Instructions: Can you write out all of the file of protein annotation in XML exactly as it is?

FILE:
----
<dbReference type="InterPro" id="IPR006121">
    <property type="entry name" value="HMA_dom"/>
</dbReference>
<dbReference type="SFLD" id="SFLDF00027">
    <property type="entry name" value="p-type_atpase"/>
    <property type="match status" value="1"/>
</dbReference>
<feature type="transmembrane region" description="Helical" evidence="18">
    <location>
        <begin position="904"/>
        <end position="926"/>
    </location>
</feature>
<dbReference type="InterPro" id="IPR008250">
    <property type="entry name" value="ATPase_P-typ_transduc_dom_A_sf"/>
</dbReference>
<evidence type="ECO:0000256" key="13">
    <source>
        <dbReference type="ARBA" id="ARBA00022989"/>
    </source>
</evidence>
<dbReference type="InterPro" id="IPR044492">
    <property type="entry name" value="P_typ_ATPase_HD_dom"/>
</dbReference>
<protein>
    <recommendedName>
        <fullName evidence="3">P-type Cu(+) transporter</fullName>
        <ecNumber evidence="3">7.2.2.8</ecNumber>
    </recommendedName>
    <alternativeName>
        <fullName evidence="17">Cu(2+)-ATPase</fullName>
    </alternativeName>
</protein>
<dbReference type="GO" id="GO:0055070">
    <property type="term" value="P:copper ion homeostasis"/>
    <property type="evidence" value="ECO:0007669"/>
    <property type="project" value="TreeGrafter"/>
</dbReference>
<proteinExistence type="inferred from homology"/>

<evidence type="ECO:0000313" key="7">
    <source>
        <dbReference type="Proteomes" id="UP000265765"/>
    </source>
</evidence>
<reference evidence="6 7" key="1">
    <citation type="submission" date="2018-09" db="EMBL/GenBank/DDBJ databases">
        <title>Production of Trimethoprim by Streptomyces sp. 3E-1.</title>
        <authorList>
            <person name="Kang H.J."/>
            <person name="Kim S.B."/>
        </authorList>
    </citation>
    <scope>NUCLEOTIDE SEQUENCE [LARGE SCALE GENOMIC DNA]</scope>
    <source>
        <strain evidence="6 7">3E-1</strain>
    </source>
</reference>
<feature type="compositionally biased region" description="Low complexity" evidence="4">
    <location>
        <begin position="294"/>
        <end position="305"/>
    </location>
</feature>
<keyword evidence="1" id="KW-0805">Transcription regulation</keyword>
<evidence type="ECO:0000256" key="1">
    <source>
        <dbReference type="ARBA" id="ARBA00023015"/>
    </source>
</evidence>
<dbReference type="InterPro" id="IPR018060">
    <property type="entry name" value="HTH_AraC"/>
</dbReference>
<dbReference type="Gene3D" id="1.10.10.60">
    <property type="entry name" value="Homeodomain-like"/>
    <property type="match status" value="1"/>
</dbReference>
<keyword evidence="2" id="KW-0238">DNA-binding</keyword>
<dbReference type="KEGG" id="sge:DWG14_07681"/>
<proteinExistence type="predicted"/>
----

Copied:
<dbReference type="InterPro" id="IPR006121">
    <property type="entry name" value="HMA_dom"/>
</dbReference>
<dbReference type="SFLD" id="SFLDF00027">
    <property type="entry name" value="p-type_atpase"/>
    <property type="match status" value="1"/>
</dbReference>
<feature type="transmembrane region" description="Helical" evidence="18">
    <location>
        <begin position="904"/>
        <end position="926"/>
    </location>
</feature>
<dbReference type="InterPro" id="IPR008250">
    <property type="entry name" value="ATPase_P-typ_transduc_dom_A_sf"/>
</dbReference>
<evidence type="ECO:0000256" key="13">
    <source>
        <dbReference type="ARBA" id="ARBA00022989"/>
    </source>
</evidence>
<dbReference type="InterPro" id="IPR044492">
    <property type="entry name" value="P_typ_ATPase_HD_dom"/>
</dbReference>
<protein>
    <recommendedName>
        <fullName evidence="3">P-type Cu(+) transporter</fullName>
        <ecNumber evidence="3">7.2.2.8</ecNumber>
    </recommendedName>
    <alternativeName>
        <fullName evidence="17">Cu(2+)-ATPase</fullName>
    </alternativeName>
</protein>
<dbReference type="GO" id="GO:0055070">
    <property type="term" value="P:copper ion homeostasis"/>
    <property type="evidence" value="ECO:0007669"/>
    <property type="project" value="TreeGrafter"/>
</dbReference>
<proteinExistence type="inferred from homology"/>

<evidence type="ECO:0000313" key="7">
    <source>
        <dbReference type="Proteomes" id="UP000265765"/>
    </source>
</evidence>
<reference evidence="6 7" key="1">
    <citation type="submission" date="2018-09" db="EMBL/GenBank/DDBJ databases">
        <title>Production of Trimethoprim by Streptomyces sp. 3E-1.</title>
        <authorList>
            <person name="Kang H.J."/>
            <person name="Kim S.B."/>
        </authorList>
    </citation>
    <scope>NUCLEOTIDE SEQUENCE [LARGE SCALE GENOMIC DNA]</scope>
    <source>
        <strain evidence="6 7">3E-1</strain>
    </source>
</reference>
<feature type="compositionally biased region" description="Low complexity" evidence="4">
    <location>
        <begin position="294"/>
        <end position="305"/>
    </location>
</feature>
<keyword evidence="1" id="KW-0805">Transcription regulation</keyword>
<evidence type="ECO:0000256" key="1">
    <source>
        <dbReference type="ARBA" id="ARBA00023015"/>
    </source>
</evidence>
<dbReference type="InterPro" id="IPR018060">
    <property type="entry name" value="HTH_AraC"/>
</dbReference>
<dbReference type="Gene3D" id="1.10.10.60">
    <property type="entry name" value="Homeodomain-like"/>
    <property type="match status" value="1"/>
</dbReference>
<keyword evidence="2" id="KW-0238">DNA-binding</keyword>
<dbReference type="KEGG" id="sge:DWG14_07681"/>
<proteinExistence type="predicted"/>